In the mid-sixteenth century, England began encountering Native West Africans. Their appearance in London began as early as 1554 and by 1601, which led Elizabeth I to convey her displeasure towards the “‘Negars and blackamoors’ which are crept into the realm since the troubles between her Highness and the King of Spain” (Jones 12-13). As Englishmen began traveling to Africa in large numbers, chiefly for trade reasons, Europeans began to view Africans as barbarous, deceitful, and jealous. Eurocentrism took hold upon skin color, religion, and lifestyle.
Shakespeare possibly uses Othello to address his fellow citizens’ beliefs and misconceptions about people with physical variations. His use of Othello, the Moor, as the protagonist, and Iago, the Venetian, as the antagonist, fundamentally deviates from the current view of different ethnic groups. Although the color black is viewed as “evil,” Shakespeare also places separation between the color and the inherent goodness or evilness of the human race (Orkin 166-167,170,173). This device allows Shakespeare to portray the “human” aspect of the Moor, an assimilated, civilized Christian. Although his character can be viewed as elab...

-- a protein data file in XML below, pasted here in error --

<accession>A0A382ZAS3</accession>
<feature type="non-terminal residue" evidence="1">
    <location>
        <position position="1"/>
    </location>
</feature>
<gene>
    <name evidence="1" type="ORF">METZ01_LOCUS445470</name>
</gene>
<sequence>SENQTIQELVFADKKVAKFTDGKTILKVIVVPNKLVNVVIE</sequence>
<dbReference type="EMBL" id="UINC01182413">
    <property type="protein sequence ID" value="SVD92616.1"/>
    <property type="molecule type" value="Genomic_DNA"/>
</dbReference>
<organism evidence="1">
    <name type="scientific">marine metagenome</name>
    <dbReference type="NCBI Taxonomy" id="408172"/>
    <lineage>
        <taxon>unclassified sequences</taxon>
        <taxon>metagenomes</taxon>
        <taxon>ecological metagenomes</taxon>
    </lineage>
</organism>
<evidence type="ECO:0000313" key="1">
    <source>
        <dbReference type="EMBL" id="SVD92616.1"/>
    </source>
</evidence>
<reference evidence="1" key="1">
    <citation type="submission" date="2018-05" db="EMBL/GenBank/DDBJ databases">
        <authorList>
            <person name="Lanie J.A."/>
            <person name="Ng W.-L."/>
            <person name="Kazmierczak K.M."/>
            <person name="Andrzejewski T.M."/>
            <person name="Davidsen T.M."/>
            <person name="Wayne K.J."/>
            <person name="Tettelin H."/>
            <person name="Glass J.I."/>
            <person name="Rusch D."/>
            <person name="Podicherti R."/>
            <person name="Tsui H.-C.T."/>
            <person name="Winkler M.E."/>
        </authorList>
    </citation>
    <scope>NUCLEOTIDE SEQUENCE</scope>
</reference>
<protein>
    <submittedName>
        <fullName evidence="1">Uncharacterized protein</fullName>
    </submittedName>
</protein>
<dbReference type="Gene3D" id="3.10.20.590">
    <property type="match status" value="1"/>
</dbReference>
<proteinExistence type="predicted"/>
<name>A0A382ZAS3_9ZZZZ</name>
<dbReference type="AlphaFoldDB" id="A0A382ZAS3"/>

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...n two worlds, two internalized, and two projected personifications.
Adelman, Janet. “Iago’s Alter Ego: Race as Projection in Othello.” Shakespeare Quarterly. 48.2 (1997): 125-144. Print.
Berry, Edward. “Othello’s Alienation.” Studies in English Literature, 1500-1900. 30.2 (1990): 315-333. Print.
Jones, Eldred. Othello’s Countrymen. London: Oxford University Press, 1965. Print.
Kay, Carol McGinnis. “Othello’s Need for Mirrors.” Shakespeare Quarterly. 34.3 (1983): 261-270. Print.
Orkin, Martin. “Othello and the ‘Plain Face’ of Racism.” Shakespeare Quarterly. 38.2 (1987): 166-188. Print.
Sell, Jonathan P. A. “Venetian Masks: Intercultural Allusion, Transcultural Identity, and Two Othellos.” Atlantis. 26.1 (2004): 73-86. Print.
Shakespeare, William. Othello. New York. Penguin, 1996. Print.
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